Now that you know how to safely bring your kitty to the park, here are all the U.S. National Parks that do and don’t allow cats.
U.S. National Parks that Allow Cats
These parks will let you bring your kitty just about anywhere outdoors. Most of them are perfectly safe for cats if you follow the safety tips above, although it’s worth noting that Lake Clark National Park recommends not bringing your kitty, as the Alaskan wilderness isn’t considered a safe place for four-legged friends.
- Acadia National Park
- Congaree National Park
- Cuyahoga Valley National Park
- Gates of the Arctic National Park
- Gateway Arch National Park
- Hot Springs National Park
- Lake Clark National Park
- New River Gorge National Park
- Petrified Forest National Park
- Shenandoah National Park
- White Sands National Park
- Wrangell St. Elias National Park
U.S. National Parks that Don’t Allow Cats
These National Parks absolutely don’t allow kitties, so if you’re planning a trip to one of them, you’ll have to leave your fur baby at home.
U.S. National Parks that Allow Cats in Certain Areas
Most National Parks allow cats in certain areas of the park, such as parking lots and picnic areas, campgrounds, sidewalks, and paved paths. Other parks, like Mammoth Cave, allow pets everywhere but in caves and buildings, while the Grand Canyon simply doesn’t allow pets beyond the rim. If you’re planning a trip to one of these parks, first check their guidelines for pets, which we’ve linked to below.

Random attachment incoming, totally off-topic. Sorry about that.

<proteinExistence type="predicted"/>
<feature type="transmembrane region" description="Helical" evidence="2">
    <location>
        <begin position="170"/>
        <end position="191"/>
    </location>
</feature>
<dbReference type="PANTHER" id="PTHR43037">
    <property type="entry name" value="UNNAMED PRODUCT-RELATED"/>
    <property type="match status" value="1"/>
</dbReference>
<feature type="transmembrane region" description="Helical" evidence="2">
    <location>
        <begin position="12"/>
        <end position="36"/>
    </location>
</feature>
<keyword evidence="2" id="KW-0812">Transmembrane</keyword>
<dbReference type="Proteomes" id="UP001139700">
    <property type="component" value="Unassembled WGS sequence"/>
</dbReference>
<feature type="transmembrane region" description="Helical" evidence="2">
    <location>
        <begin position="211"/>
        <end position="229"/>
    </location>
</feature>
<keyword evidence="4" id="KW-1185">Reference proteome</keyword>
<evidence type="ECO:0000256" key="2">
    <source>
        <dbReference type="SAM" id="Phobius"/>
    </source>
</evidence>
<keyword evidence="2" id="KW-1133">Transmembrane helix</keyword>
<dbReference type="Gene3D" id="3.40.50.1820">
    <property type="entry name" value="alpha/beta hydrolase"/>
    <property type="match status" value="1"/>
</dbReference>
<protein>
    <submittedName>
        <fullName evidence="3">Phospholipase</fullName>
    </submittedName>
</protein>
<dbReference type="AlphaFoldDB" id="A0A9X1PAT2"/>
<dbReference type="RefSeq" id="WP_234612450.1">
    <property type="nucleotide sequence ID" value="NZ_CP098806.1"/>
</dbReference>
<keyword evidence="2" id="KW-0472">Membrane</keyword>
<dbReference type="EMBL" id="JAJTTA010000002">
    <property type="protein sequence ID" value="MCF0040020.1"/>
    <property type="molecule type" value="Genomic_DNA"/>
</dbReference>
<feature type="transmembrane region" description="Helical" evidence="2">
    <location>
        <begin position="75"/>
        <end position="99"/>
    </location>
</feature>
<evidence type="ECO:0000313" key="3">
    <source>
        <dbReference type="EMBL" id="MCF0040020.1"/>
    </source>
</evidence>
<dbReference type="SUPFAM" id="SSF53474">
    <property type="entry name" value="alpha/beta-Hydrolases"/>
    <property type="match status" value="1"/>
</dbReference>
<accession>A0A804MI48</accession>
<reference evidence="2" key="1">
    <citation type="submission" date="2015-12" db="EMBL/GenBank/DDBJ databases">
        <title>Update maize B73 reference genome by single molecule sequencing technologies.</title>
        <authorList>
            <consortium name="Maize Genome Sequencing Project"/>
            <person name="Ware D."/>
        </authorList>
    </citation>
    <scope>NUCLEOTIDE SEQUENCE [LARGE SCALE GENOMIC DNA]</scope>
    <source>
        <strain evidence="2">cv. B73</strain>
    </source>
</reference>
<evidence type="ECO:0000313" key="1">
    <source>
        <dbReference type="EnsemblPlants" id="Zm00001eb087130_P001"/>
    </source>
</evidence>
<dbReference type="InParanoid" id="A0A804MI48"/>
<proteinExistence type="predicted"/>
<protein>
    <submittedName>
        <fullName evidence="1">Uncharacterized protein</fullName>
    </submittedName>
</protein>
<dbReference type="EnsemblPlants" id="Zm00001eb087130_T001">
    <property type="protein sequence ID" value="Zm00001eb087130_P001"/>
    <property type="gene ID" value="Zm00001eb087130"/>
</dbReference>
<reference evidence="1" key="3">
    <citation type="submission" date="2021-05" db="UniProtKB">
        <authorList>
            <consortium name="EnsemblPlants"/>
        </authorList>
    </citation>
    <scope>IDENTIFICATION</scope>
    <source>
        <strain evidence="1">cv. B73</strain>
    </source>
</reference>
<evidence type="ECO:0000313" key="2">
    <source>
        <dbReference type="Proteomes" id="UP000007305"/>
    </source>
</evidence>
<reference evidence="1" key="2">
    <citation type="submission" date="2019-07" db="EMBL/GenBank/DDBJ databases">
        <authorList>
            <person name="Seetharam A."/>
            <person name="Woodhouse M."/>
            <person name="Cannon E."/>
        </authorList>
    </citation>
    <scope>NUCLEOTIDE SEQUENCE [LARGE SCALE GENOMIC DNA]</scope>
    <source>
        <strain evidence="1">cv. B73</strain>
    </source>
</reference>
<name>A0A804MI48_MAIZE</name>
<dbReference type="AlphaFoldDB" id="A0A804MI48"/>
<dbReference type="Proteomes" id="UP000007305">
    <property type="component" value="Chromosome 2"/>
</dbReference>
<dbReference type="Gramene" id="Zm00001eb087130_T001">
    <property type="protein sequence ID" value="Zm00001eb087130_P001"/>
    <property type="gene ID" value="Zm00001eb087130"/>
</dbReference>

- Arches National Park
- Badlands National Park
- Biscayne National Park
- Black Canyon of the Gunnison National Park
- Bryce Canyon National Park
- Canyonlands National Park
- Capitol Reef National Park
- Carlsbad Caverns National Park
- Crater Lake National Park
- Death Valley National Park
- Denali National Park
- Dry Tortuga National Park
- Everglades National Park
- Glacier National Park
- Glacier Bay National Park
- Grand Canyon National Park
- Grand Teton National Park
- Great Basin National Park
- Great Sand Dunes National Park
- Great Smoky Mountains National Park
- Guadalupe Mountains National Park
- Haleakala National Park
- Hawai’i Volcanoes National Park
- Indiana Dunes National Park
- Joshua Tree National Park
- Kenai Fjords National Park
- Kings Canyon National Park
- Lassen Volcanic National Park
- Mammoth Cave National Park
- Mesa Verde National Park
- Mount Rainier National Park
- North Cascades National Park
- Olympic National Park
- Pinnacles National Park
- Redwood National Park
- Rocky Mountain National Park
- Saguaro National Park
- Sequoia National Park
- Theodore Roosevelt National Park
- Virgin Islands National Park
- Voyageurs National Park
- Wind Cave National Park
- Yellowstone National Park
- Yosemite National Park
- Zion National Park
U.S. National Parks that Don’t Say They Don’t Allow Cats
These parks don’t say either way, so…we’ll leave it up to you.
What About National Forests?
National Forests generally allow pets, but they ask that you keep them on a leash no more than 6 feet long in most areas. You may want to check individual forest websites to see if they have any specific tips on how to have the best time with your fur baby.